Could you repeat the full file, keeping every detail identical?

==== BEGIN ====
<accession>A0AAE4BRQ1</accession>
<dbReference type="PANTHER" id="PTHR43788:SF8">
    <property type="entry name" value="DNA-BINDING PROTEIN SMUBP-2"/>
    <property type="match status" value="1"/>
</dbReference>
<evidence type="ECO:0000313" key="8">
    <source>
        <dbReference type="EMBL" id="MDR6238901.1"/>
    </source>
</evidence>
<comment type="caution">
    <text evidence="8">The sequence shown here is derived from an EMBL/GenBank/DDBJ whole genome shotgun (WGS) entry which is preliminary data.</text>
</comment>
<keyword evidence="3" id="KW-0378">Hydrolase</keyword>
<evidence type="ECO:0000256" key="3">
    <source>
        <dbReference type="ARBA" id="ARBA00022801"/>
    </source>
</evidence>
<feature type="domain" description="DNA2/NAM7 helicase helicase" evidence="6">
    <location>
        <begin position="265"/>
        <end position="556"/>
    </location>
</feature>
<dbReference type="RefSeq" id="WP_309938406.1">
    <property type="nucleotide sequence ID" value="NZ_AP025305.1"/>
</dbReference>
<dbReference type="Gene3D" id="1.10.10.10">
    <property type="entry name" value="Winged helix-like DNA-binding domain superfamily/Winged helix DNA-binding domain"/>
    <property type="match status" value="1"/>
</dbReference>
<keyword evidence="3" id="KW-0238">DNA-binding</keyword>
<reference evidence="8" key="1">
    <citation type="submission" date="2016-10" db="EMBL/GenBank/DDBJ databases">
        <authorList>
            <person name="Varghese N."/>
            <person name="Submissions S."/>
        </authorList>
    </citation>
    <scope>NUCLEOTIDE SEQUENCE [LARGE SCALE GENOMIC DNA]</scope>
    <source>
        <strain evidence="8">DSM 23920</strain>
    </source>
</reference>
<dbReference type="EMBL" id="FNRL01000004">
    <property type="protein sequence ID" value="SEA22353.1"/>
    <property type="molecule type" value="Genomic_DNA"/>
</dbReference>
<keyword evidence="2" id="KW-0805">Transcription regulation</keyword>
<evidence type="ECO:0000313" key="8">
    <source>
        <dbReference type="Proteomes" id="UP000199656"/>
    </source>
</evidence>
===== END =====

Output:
<accession>A0AAE4BRQ1</accession>
<dbReference type="PANTHER" id="PTHR43788:SF8">
    <property type="entry name" value="DNA-BINDING PROTEIN SMUBP-2"/>
    <property type="match status" value="1"/>
</dbReference>
<evidence type="ECO:0000313" key="8">
    <source>
        <dbReference type="EMBL" id="MDR6238901.1"/>
    </source>
</evidence>
<comment type="caution">
    <text evidence="8">The sequence shown here is derived from an EMBL/GenBank/DDBJ whole genome shotgun (WGS) entry which is preliminary data.</text>
</comment>
<keyword evidence="3" id="KW-0378">Hydrolase</keyword>
<evidence type="ECO:0000256" key="3">
    <source>
        <dbReference type="ARBA" id="ARBA00022801"/>
    </source>
</evidence>
<feature type="domain" description="DNA2/NAM7 helicase helicase" evidence="6">
    <location>
        <begin position="265"/>
        <end position="556"/>
    </location>
</feature>
<dbReference type="RefSeq" id="WP_309938406.1">
    <property type="nucleotide sequence ID" value="NZ_AP025305.1"/>
</dbReference>
<dbReference type="Gene3D" id="1.10.10.10">
    <property type="entry name" value="Winged helix-like DNA-binding domain superfamily/Winged helix DNA-binding domain"/>
    <property type="match status" value="1"/>
</dbReference>
<keyword evidence="3" id="KW-0238">DNA-binding</keyword>
<reference evidence="8" key="1">
    <citation type="submission" date="2016-10" db="EMBL/GenBank/DDBJ databases">
        <authorList>
            <person name="Varghese N."/>
            <person name="Submissions S."/>
        </authorList>
    </citation>
    <scope>NUCLEOTIDE SEQUENCE [LARGE SCALE GENOMIC DNA]</scope>
    <source>
        <strain evidence="8">DSM 23920</strain>
    </source>
</reference>
<dbReference type="EMBL" id="FNRL01000004">
    <property type="protein sequence ID" value="SEA22353.1"/>
    <property type="molecule type" value="Genomic_DNA"/>
</dbReference>
<keyword evidence="2" id="KW-0805">Transcription regulation</keyword>
<evidence type="ECO:0000313" key="8">
    <source>
        <dbReference type="Proteomes" id="UP000199656"/>
    </source>
</evidence>